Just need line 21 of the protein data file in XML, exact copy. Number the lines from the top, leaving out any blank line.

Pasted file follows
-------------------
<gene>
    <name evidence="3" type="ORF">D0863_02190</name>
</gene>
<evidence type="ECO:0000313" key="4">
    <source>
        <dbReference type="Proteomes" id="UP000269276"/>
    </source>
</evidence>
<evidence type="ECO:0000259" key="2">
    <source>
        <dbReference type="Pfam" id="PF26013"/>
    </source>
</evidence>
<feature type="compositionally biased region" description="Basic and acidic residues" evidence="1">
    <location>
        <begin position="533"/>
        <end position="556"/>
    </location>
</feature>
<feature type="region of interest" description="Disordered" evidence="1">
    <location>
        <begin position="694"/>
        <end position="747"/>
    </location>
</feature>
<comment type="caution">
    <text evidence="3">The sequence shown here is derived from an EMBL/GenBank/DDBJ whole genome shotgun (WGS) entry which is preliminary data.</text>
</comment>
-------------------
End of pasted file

    <location>